The object of the Legislature in enacting Section 80HHC of the Act was to confer a benefit on profits accruing with reference to export turnover. Therefore, “turnover” was the requirement, commission, rent, interest, etc. did not involve any turnover. Therefore, 90 per cent of such commission, interest, etc. was excluded from the profits derived from the export. Therefore, even without the clarification such items did not form part of the formula in Section 80HHC(3) for the simple reason that they did not emanate from the “export turnover”, much less any turnover. Even if the assessee was an exclusive dealer in exports, the said commission was not includible as it did not spring from the “turnover”, just as interest, commission, etc. did not emanate from the “turnover”, so also excise duty and sales tax did not emanate from such turnover. Since excise duty and sale tax did not involve any such turnover, such taxes had to be excluded. Commission, interest, rent, etc. do yield profits, but they do not partake of the character of turnover and, therefore, they were not includible in the “total turnover”. The above discussion shows that income from rent, commission, etc. cannot be considered as part of business profits and, therefore, they cannot be held as part of the turnover also. In fact, in Civil Appeal No. 4409 of 2005, the above proposition has been accepted by the Assessing Officer, if so, then excise duty and sales tax also cannot form part of the “total turnover” under Section 80HHC(3), otherwise the formula becomes unworkable. In our view, sales tax and excise duty also do not have any element of “turnover”, which is the position even in the case of rent, commission, interest, etc. It is important to bear in mind that excise duty and sales tax are indirect taxes. They are recovered by the assessee on behalf of the Government. Therefore, if they are made relatable to exports, the formula under Section 80HHC would become unworkable.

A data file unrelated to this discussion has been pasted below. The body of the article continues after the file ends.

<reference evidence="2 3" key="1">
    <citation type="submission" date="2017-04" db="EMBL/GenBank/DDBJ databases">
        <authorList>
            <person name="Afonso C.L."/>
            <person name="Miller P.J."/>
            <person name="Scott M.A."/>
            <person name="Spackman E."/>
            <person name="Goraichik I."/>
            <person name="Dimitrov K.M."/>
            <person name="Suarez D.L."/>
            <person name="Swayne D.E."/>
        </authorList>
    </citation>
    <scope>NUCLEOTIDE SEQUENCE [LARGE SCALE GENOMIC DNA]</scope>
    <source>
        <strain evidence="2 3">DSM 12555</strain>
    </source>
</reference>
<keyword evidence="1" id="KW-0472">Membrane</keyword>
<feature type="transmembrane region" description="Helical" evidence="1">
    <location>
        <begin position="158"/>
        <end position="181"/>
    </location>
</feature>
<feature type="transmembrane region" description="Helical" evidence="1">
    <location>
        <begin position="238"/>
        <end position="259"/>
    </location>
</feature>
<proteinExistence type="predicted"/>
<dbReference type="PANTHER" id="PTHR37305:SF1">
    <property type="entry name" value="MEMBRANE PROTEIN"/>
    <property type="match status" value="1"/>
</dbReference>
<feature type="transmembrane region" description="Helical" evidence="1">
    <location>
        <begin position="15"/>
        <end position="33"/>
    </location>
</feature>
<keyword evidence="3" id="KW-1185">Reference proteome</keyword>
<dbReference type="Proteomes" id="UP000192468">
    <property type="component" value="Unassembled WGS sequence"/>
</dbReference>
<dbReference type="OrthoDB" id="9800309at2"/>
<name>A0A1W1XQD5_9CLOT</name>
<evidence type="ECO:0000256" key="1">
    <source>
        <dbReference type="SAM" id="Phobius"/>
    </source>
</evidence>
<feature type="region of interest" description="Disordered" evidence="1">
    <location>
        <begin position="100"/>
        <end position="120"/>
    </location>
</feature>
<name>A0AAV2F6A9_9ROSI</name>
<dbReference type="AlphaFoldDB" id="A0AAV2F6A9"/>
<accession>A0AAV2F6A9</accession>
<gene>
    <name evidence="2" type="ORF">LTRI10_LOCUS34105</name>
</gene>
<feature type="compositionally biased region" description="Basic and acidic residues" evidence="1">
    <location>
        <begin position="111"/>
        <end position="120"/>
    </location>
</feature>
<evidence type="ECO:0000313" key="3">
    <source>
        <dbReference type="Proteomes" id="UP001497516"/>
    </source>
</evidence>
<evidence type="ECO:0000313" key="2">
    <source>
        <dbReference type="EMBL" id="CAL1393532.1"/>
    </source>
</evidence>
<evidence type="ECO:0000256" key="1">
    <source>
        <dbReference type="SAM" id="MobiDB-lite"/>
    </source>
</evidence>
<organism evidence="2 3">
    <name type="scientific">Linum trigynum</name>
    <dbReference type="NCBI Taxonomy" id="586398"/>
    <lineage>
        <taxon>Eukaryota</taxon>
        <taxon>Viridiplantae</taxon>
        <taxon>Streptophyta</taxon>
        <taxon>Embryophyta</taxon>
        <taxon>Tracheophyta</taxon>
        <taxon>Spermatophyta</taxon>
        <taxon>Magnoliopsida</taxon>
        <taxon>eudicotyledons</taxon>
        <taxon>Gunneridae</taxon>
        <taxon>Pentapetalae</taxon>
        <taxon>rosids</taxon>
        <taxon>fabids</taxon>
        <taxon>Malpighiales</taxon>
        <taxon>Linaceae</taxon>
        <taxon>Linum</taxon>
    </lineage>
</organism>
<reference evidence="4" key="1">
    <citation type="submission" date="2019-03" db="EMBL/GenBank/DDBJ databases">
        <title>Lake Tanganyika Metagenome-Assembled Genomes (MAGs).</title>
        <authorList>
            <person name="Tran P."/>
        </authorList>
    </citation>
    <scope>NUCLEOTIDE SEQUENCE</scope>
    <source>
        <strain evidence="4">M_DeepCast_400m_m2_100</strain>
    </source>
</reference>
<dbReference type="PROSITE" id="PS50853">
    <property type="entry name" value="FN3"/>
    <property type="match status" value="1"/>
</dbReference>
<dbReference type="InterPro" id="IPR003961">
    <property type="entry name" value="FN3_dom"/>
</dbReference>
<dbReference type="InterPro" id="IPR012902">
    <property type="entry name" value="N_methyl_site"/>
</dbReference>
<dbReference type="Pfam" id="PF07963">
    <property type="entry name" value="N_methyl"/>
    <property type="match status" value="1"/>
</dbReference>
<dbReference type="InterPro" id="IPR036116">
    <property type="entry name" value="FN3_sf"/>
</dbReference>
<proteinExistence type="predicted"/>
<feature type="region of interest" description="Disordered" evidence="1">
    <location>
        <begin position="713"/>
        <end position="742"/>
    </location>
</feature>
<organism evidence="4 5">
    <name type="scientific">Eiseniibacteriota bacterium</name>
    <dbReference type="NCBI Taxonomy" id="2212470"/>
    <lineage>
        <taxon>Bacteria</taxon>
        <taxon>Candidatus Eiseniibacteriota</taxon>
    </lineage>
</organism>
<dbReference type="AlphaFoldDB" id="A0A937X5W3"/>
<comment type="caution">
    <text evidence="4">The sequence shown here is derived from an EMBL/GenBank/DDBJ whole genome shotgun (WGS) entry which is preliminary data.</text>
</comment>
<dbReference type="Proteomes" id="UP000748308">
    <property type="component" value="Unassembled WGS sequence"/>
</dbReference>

Respectfully following the decision of the Hon’ble Supreme Court in the case of CIT. v. Lakshmi Machine Works (supra), we decide the issue in favour of assessee and against the Revenue and accordingly reject the ground No. 15 raised by the Revenue.

92. Ground No. 16 relates to deduction under Section 80HHD of the Act. Brief facts relating to this issue are that the assessee-company apart from other activities also run and manage a chain of hotels known as “Welcome Group of Hotels”. The assessee-company has claimed a deduction of Rs. 30,39,30,662/- under Section 80HHD of the Act as per auditor’s report in Form No. 10CCAD. The assessee-company has computed the deduction under Section 80HHD on hotel-wise basis. The A.O. has, however, recomputed the computation on pro-rata basis and has computed such deduction in the proportion as hotel foreign exchange receipts bear to the total turnover from all the activities of the assessee. The A.O. has accordingly worked out deduction under Section 80HHD at Rs. 7,22,78,182/- against deduction claimed by the assessee at Rs. 30,39,30,662/- resulting in reduction of the allowance by Rs. 23,16,52,480/-. The ld. CIT(A) in appeal has accepted the claim of the assessee for deduction under Section 80HHD at Rs. 30,39,30,662/- following his decision for the assessment year 1994-95. The revenue has disputed such order of ld. CIT(A) and has raised the Ground No. 16 against such order of ld. CIT(A).